Hours: Dinner: Sunday, Tuesday-Saturday
Brad Schlieder, formerly of A Tavola, has opened this similarly intimate Italian restaurant with garden seating.
Tucked into what used to be an antique store just off Armitage in Bucktown, the aptly named Antico is by all appearances a typical neighborhood restaurant. Yet the unassuming facade masks a crack staff and kitchen. Cuttlefish fritti—thick ribbons of fish lightly battered and served with an explosive fried lemon wedge—beat any calamari I'd ever had, and an octopus special, served over a bed of arugula and flat-leaf parsley, had its sharpness undercut by a light, sweet dressing. Sauteed mushrooms served over polenta were a knockout, rich and buttery. House-made sausages were equally good, with nodules of fennel, complemented in sweet-and-savory fashion by braised red cabbage tanged with mustard and a mostarda of dried apricot. Risotto Milanese had a light, citrusy flavor balanced by Parmigiano-Reggiano, and the spaghetti con vongole had clams almost as fresh as the pasta. Yet the stars were the gnocchi, served three ways on any given night; we opted for the brown butter and sage, crispy fried leaves of the herb providing a light crunch to pasta that melted in the mouth. A special of fried grouper rested on its own flavors, complemented by seasonal and especially fresh asparagus tinged with lemon. Amarone-braised short ribs fell off the bone, the sauce soaking into a shallow pool of saffron polenta. Meaty Colorado lamb chops were likewise perfectly prepared, though not so well served by their accompaniment, a slab of sliced potatoes Parmigiano gratin. The thick-capped cappuccino I tried washed down a panna cotta with red-wine sauce that put flan to shame.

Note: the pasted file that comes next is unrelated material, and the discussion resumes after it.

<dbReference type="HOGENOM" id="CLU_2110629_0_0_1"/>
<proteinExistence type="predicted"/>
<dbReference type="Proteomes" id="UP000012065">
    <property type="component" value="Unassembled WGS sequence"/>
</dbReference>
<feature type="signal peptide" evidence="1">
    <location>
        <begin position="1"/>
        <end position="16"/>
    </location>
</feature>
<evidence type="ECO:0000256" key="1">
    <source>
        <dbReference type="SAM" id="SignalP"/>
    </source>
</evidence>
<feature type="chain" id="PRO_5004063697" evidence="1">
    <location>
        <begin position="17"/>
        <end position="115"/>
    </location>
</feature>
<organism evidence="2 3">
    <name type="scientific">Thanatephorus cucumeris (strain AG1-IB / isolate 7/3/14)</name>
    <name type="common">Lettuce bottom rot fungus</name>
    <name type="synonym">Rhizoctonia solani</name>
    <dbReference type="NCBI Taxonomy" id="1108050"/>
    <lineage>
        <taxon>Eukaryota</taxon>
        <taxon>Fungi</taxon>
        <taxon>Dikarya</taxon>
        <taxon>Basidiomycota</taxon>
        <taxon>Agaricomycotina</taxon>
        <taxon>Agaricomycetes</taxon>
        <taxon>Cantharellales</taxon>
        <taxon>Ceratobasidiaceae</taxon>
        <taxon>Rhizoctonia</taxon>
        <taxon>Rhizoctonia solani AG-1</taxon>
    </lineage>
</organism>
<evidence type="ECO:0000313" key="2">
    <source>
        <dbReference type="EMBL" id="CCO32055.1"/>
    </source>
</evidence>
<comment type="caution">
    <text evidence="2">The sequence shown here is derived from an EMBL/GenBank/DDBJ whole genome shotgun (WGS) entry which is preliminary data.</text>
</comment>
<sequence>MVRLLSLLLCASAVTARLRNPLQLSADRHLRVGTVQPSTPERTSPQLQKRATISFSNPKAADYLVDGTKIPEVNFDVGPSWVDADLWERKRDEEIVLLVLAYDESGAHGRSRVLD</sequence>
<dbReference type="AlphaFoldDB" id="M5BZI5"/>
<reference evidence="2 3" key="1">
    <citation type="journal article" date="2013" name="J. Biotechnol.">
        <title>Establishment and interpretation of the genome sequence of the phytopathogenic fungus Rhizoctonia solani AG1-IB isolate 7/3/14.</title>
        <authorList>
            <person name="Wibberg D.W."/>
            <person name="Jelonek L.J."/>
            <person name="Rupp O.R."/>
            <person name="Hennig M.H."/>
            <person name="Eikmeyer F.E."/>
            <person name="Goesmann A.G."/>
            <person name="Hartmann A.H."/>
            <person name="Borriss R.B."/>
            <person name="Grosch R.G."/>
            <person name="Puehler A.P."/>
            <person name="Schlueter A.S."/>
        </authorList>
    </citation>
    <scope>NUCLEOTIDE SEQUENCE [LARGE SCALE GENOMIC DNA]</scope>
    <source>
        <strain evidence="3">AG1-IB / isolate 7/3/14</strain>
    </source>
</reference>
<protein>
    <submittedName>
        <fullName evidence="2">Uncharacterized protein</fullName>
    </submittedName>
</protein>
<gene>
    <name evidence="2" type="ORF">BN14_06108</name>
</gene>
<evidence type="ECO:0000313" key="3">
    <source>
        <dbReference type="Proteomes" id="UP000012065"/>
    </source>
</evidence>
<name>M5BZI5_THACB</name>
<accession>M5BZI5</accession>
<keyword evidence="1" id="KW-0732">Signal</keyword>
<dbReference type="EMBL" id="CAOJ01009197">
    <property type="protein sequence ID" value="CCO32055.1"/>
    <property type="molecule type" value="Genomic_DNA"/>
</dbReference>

— Ted Cox
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